Thursday, February 18, 2016

Are We Ready For The Growth of Elderly Homeowners?

With millions of Baby Boomers approaching retirement, it is important that we address the challenges associated with meeting the nation’s elderly housing needs.

Your HOA board will be facing pressing issues with the rise of elderly homeowners. In past generations, those 65 or older would eventually move into assisted living or retirement homes. But the modern day is seeing more elderly folks deciding to live out more of their older years in their own homes. Seniors are living healthier lifestyles, having better medical care and are active in their retirement years. Seniors are buying homes and taking out mortgages. With this comes new challenges and decisions for those running homeowners associations.

Here are four areas that HOA's need to consider when dealing with elderly homeowners.

1.  Accidents on Common Property

A major concern with the rising number of elderly residents means there’s increased chance of  accidents. Elderly residents can lose their balance, trip and fall or hurt themselves on common property in the community. HOA's insurance usually covers issues happening on common area property.

2.  Driving

There’s also the possibility of elder residents being a danger to themselves or others, such as if they have sight issues driving in a community with children and pets. Elderly residents could endanger the lives of walkers on the streets if driving becomes a problem. Elderly residents are also at risk of hurting themselves by driving into objects, light poles or even their house structures.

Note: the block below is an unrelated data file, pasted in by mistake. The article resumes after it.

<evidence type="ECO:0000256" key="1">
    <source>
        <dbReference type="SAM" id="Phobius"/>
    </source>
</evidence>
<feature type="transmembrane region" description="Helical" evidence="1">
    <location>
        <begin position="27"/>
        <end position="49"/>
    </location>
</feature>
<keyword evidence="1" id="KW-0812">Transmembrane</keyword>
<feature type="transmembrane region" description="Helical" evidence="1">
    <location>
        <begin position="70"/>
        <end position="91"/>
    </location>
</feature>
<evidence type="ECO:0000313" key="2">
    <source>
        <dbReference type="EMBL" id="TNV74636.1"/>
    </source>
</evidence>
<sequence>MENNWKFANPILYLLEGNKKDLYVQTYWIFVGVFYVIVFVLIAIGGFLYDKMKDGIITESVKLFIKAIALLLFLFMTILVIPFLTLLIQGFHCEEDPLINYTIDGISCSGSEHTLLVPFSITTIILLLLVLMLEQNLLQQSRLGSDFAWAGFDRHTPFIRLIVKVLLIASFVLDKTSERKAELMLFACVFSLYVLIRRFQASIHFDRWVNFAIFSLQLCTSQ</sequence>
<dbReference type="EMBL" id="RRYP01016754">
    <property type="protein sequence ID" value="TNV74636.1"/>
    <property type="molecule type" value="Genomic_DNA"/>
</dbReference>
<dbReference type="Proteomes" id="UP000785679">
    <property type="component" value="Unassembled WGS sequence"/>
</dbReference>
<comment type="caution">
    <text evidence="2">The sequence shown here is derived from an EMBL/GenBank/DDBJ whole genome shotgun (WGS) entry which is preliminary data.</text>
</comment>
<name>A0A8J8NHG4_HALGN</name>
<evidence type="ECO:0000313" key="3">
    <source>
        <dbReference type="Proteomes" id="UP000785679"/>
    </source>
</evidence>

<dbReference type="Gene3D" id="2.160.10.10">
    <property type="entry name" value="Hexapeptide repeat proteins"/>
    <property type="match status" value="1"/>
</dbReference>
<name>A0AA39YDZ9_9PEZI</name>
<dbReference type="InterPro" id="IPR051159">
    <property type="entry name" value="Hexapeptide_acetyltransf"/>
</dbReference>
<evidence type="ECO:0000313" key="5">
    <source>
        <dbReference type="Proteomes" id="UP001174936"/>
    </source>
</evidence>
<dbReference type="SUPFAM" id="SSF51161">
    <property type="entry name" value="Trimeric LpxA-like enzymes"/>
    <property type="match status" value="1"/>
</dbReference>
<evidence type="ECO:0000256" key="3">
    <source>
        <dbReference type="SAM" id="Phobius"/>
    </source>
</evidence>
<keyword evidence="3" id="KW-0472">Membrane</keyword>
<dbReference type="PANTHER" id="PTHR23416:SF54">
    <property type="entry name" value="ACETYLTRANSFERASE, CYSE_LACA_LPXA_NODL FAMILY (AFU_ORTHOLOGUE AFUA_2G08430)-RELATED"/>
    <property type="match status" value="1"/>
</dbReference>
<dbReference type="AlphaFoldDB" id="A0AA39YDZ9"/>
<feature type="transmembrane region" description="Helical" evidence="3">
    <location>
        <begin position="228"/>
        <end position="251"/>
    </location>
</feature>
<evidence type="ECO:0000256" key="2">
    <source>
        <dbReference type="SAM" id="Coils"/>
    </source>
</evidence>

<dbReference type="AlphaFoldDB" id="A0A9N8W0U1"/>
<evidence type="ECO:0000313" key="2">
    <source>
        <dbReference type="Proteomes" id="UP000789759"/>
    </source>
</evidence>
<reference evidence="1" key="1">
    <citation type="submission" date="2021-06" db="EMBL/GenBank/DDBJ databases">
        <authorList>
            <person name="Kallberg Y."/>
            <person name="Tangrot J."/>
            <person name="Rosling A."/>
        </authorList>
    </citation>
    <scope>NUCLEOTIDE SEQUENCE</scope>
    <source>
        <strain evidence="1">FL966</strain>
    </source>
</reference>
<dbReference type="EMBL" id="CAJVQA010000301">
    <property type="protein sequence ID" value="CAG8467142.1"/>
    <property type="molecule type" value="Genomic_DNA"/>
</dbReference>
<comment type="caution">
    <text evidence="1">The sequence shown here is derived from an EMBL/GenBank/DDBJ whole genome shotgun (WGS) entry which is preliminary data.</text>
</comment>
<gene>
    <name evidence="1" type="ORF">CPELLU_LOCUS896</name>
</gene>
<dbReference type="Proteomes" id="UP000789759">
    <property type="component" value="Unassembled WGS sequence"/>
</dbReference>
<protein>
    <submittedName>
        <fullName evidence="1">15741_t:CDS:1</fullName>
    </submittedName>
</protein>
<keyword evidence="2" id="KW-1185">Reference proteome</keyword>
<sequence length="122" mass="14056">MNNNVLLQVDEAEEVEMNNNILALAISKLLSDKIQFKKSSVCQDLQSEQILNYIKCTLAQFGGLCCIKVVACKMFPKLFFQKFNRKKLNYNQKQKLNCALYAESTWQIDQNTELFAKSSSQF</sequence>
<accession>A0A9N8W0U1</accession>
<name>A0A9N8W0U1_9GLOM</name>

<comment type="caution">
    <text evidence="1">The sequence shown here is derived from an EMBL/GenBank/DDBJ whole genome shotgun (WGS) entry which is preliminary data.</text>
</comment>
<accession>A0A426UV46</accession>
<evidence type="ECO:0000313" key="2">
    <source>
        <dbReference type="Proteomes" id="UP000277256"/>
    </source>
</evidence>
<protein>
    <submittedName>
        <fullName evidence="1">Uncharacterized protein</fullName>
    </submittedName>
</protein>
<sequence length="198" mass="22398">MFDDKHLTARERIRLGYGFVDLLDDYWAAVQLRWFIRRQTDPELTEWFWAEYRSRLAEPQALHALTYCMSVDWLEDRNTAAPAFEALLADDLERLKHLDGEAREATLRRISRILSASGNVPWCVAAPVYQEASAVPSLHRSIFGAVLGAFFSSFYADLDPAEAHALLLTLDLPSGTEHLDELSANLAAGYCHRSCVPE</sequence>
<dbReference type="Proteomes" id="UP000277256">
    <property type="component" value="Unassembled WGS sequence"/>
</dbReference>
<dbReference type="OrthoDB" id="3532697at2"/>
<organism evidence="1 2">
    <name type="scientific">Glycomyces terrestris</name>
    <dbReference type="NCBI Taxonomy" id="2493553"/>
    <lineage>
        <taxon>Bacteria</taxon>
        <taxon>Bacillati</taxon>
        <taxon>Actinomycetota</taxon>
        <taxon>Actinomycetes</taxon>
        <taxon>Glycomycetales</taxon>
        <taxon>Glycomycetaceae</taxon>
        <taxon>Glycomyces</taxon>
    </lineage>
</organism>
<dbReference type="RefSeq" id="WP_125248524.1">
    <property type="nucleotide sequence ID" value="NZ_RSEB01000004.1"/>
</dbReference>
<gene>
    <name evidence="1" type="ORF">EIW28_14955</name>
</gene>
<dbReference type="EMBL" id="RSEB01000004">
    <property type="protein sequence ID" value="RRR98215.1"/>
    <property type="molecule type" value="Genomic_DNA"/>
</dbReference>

3.  Home safety is a primary concern

If adult children are not maintaining homes of senior citizens, who is? Home maintenance and home repairs are key to seniors being able to stay safe in their homes. Homes with needed repairs may be unsafe. If adult children do live nearby and have nor designated a caregiver of home maintenance, elderly residents could be injured because unsafe structures.

4.  Access to needed services 

For senior citizens to remain in their homes they need availability to services such as meals and in home nursing services. The elderly residents need to be in communities that are accessible for elderly service providers.

There will be a growing number of concerns as the number of elderly homeowners increase. Between 2000 and 2050, The number of older people is projected to increase by 135%. And the population of people 85 and over is projected to increase by 350%.  With this increase will come the problem of meeting the enormous housing need.

Senior citizens are now living healthier lifestyles and having longer lifespan. Elderly people are not moving into assisted living homes they are buying homes or condos.  Many seniors moving into communities are just not able to deal with the fact that they cannot effectively care for themselves as they age. And as a result, they turn to their condo association for help when they get lost or forget that they have left the tub water running.  So what is a condo association board of directors to do when they find an elderly resident wandering the halls, unable to determine where they live? Obviously, the condominium association has an interest in ensuring that these seniors are able to care for themselves so that they don't create a burden for management or the board.  They also concerned about an unhealthy or unsafe situation for themselves and their neighbors. 

The question is are community associations ready for the growth of elderly homeowners?

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